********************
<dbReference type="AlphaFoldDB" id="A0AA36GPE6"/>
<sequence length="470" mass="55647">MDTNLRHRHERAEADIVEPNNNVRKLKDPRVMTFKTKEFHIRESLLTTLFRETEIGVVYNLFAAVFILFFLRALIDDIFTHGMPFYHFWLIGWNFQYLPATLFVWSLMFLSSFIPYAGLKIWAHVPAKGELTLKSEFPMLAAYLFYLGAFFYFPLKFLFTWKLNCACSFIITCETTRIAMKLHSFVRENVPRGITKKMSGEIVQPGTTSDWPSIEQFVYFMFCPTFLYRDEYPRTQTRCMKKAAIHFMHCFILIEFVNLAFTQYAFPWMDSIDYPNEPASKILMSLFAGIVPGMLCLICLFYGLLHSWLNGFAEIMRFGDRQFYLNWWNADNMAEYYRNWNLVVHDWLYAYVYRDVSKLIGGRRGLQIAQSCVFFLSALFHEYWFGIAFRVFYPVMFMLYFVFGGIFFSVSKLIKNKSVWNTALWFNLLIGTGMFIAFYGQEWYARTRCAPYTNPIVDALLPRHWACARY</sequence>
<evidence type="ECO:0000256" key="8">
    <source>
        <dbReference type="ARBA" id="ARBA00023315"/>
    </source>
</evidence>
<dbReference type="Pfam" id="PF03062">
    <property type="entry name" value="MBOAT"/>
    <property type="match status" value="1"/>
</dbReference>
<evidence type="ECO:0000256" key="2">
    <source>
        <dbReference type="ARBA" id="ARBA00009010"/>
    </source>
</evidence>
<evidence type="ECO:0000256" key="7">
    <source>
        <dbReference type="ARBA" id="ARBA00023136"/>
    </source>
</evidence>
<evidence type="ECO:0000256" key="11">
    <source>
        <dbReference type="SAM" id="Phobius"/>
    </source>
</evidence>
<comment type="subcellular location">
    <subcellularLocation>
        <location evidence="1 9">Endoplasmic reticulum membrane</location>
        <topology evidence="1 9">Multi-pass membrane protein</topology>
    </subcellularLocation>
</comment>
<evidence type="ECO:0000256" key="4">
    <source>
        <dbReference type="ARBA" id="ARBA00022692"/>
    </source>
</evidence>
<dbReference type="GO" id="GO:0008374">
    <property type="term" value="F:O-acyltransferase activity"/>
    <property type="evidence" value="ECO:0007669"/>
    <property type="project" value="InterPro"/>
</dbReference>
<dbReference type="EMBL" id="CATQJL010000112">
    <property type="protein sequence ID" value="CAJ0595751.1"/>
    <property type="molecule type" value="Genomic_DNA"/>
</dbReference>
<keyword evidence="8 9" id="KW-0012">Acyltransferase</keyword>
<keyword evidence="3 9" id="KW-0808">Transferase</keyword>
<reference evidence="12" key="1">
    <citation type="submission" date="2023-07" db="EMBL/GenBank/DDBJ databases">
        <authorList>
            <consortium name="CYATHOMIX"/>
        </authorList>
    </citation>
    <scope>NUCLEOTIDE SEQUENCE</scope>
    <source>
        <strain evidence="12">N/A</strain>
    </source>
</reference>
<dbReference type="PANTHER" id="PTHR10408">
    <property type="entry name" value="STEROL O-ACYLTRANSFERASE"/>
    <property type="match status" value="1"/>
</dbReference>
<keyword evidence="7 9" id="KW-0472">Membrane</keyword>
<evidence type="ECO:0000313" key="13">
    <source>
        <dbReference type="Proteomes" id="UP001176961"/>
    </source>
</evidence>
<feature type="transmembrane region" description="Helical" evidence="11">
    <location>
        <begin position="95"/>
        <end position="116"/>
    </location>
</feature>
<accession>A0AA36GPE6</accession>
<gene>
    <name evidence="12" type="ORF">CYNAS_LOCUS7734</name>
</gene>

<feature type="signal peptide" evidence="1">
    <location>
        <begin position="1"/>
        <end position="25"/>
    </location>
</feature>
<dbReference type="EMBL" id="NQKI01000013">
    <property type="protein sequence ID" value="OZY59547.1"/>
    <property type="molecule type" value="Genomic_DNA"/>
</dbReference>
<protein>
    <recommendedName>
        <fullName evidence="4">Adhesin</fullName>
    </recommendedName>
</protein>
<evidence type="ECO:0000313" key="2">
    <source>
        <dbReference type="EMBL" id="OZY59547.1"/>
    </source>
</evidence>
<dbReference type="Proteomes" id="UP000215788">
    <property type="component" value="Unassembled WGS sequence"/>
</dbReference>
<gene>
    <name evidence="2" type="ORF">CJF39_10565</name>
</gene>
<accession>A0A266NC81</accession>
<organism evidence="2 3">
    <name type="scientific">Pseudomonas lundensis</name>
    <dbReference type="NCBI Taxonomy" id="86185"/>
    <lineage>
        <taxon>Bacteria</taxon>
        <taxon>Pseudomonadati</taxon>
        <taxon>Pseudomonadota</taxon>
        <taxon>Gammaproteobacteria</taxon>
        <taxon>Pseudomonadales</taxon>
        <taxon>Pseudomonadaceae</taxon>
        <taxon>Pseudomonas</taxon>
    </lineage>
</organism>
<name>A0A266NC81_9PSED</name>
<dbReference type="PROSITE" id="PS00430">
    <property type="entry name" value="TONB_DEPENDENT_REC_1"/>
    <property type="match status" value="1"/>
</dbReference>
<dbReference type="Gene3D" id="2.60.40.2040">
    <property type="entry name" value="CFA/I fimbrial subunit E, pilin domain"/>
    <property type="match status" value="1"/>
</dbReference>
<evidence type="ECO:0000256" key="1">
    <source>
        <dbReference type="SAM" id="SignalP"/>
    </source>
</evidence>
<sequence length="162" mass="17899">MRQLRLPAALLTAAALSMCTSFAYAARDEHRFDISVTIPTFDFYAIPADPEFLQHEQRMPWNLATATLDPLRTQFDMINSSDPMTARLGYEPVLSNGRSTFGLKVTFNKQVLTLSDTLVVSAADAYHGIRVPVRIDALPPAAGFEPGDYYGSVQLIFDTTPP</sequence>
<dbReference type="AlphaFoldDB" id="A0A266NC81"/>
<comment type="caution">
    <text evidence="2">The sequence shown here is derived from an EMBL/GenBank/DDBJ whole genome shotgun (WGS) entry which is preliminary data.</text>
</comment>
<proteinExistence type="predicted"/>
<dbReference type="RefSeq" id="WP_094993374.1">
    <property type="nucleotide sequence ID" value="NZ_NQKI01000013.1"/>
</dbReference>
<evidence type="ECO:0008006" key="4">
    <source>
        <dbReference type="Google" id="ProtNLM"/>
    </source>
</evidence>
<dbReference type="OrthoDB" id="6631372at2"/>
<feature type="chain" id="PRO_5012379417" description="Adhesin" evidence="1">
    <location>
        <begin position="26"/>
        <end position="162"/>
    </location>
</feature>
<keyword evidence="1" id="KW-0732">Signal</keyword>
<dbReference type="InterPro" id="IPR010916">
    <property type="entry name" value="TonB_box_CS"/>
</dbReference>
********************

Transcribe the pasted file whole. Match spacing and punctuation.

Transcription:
<dbReference type="AlphaFoldDB" id="A0AA36GPE6"/>
<sequence length="470" mass="55647">MDTNLRHRHERAEADIVEPNNNVRKLKDPRVMTFKTKEFHIRESLLTTLFRETEIGVVYNLFAAVFILFFLRALIDDIFTHGMPFYHFWLIGWNFQYLPATLFVWSLMFLSSFIPYAGLKIWAHVPAKGELTLKSEFPMLAAYLFYLGAFFYFPLKFLFTWKLNCACSFIITCETTRIAMKLHSFVRENVPRGITKKMSGEIVQPGTTSDWPSIEQFVYFMFCPTFLYRDEYPRTQTRCMKKAAIHFMHCFILIEFVNLAFTQYAFPWMDSIDYPNEPASKILMSLFAGIVPGMLCLICLFYGLLHSWLNGFAEIMRFGDRQFYLNWWNADNMAEYYRNWNLVVHDWLYAYVYRDVSKLIGGRRGLQIAQSCVFFLSALFHEYWFGIAFRVFYPVMFMLYFVFGGIFFSVSKLIKNKSVWNTALWFNLLIGTGMFIAFYGQEWYARTRCAPYTNPIVDALLPRHWACARY</sequence>
<evidence type="ECO:0000256" key="8">
    <source>
        <dbReference type="ARBA" id="ARBA00023315"/>
    </source>
</evidence>
<dbReference type="Pfam" id="PF03062">
    <property type="entry name" value="MBOAT"/>
    <property type="match status" value="1"/>
</dbReference>
<evidence type="ECO:0000256" key="2">
    <source>
        <dbReference type="ARBA" id="ARBA00009010"/>
    </source>
</evidence>
<evidence type="ECO:0000256" key="7">
    <source>
        <dbReference type="ARBA" id="ARBA00023136"/>
    </source>
</evidence>
<evidence type="ECO:0000256" key="11">
    <source>
        <dbReference type="SAM" id="Phobius"/>
    </source>
</evidence>
<comment type="subcellular location">
    <subcellularLocation>
        <location evidence="1 9">Endoplasmic reticulum membrane</location>
        <topology evidence="1 9">Multi-pass membrane protein</topology>
    </subcellularLocation>
</comment>
<evidence type="ECO:0000256" key="4">
    <source>
        <dbReference type="ARBA" id="ARBA00022692"/>
    </source>
</evidence>
<dbReference type="GO" id="GO:0008374">
    <property type="term" value="F:O-acyltransferase activity"/>
    <property type="evidence" value="ECO:0007669"/>
    <property type="project" value="InterPro"/>
</dbReference>
<dbReference type="EMBL" id="CATQJL010000112">
    <property type="protein sequence ID" value="CAJ0595751.1"/>
    <property type="molecule type" value="Genomic_DNA"/>
</dbReference>
<keyword evidence="8 9" id="KW-0012">Acyltransferase</keyword>
<keyword evidence="3 9" id="KW-0808">Transferase</keyword>
<reference evidence="12" key="1">
    <citation type="submission" date="2023-07" db="EMBL/GenBank/DDBJ databases">
        <authorList>
            <consortium name="CYATHOMIX"/>
        </authorList>
    </citation>
    <scope>NUCLEOTIDE SEQUENCE</scope>
    <source>
        <strain evidence="12">N/A</strain>
    </source>
</reference>
<dbReference type="PANTHER" id="PTHR10408">
    <property type="entry name" value="STEROL O-ACYLTRANSFERASE"/>
    <property type="match status" value="1"/>
</dbReference>
<keyword evidence="7 9" id="KW-0472">Membrane</keyword>
<evidence type="ECO:0000313" key="13">
    <source>
        <dbReference type="Proteomes" id="UP001176961"/>
    </source>
</evidence>
<feature type="transmembrane region" description="Helical" evidence="11">
    <location>
        <begin position="95"/>
        <end position="116"/>
    </location>
</feature>
<accession>A0AA36GPE6</accession>
<gene>
    <name evidence="12" type="ORF">CYNAS_LOCUS7734</name>
</gene>

<feature type="signal peptide" evidence="1">
    <location>
        <begin position="1"/>
        <end position="25"/>
    </location>
</feature>
<dbReference type="EMBL" id="NQKI01000013">
    <property type="protein sequence ID" value="OZY59547.1"/>
    <property type="molecule type" value="Genomic_DNA"/>
</dbReference>
<protein>
    <recommendedName>
        <fullName evidence="4">Adhesin</fullName>
    </recommendedName>
</protein>
<evidence type="ECO:0000313" key="2">
    <source>
        <dbReference type="EMBL" id="OZY59547.1"/>
    </source>
</evidence>
<dbReference type="Proteomes" id="UP000215788">
    <property type="component" value="Unassembled WGS sequence"/>
</dbReference>
<gene>
    <name evidence="2" type="ORF">CJF39_10565</name>
</gene>
<accession>A0A266NC81</accession>
<organism evidence="2 3">
    <name type="scientific">Pseudomonas lundensis</name>
    <dbReference type="NCBI Taxonomy" id="86185"/>
    <lineage>
        <taxon>Bacteria</taxon>
        <taxon>Pseudomonadati</taxon>
        <taxon>Pseudomonadota</taxon>
        <taxon>Gammaproteobacteria</taxon>
        <taxon>Pseudomonadales</taxon>
        <taxon>Pseudomonadaceae</taxon>
        <taxon>Pseudomonas</taxon>
    </lineage>
</organism>
<name>A0A266NC81_9PSED</name>
<dbReference type="PROSITE" id="PS00430">
    <property type="entry name" value="TONB_DEPENDENT_REC_1"/>
    <property type="match status" value="1"/>
</dbReference>
<dbReference type="Gene3D" id="2.60.40.2040">
    <property type="entry name" value="CFA/I fimbrial subunit E, pilin domain"/>
    <property type="match status" value="1"/>
</dbReference>
<evidence type="ECO:0000256" key="1">
    <source>
        <dbReference type="SAM" id="SignalP"/>
    </source>
</evidence>
<sequence length="162" mass="17899">MRQLRLPAALLTAAALSMCTSFAYAARDEHRFDISVTIPTFDFYAIPADPEFLQHEQRMPWNLATATLDPLRTQFDMINSSDPMTARLGYEPVLSNGRSTFGLKVTFNKQVLTLSDTLVVSAADAYHGIRVPVRIDALPPAAGFEPGDYYGSVQLIFDTTPP</sequence>
<dbReference type="AlphaFoldDB" id="A0A266NC81"/>
<comment type="caution">
    <text evidence="2">The sequence shown here is derived from an EMBL/GenBank/DDBJ whole genome shotgun (WGS) entry which is preliminary data.</text>
</comment>
<proteinExistence type="predicted"/>
<dbReference type="RefSeq" id="WP_094993374.1">
    <property type="nucleotide sequence ID" value="NZ_NQKI01000013.1"/>
</dbReference>
<evidence type="ECO:0008006" key="4">
    <source>
        <dbReference type="Google" id="ProtNLM"/>
    </source>
</evidence>
<dbReference type="OrthoDB" id="6631372at2"/>
<feature type="chain" id="PRO_5012379417" description="Adhesin" evidence="1">
    <location>
        <begin position="26"/>
        <end position="162"/>
    </location>
</feature>
<keyword evidence="1" id="KW-0732">Signal</keyword>
<dbReference type="InterPro" id="IPR010916">
    <property type="entry name" value="TonB_box_CS"/>
</dbReference>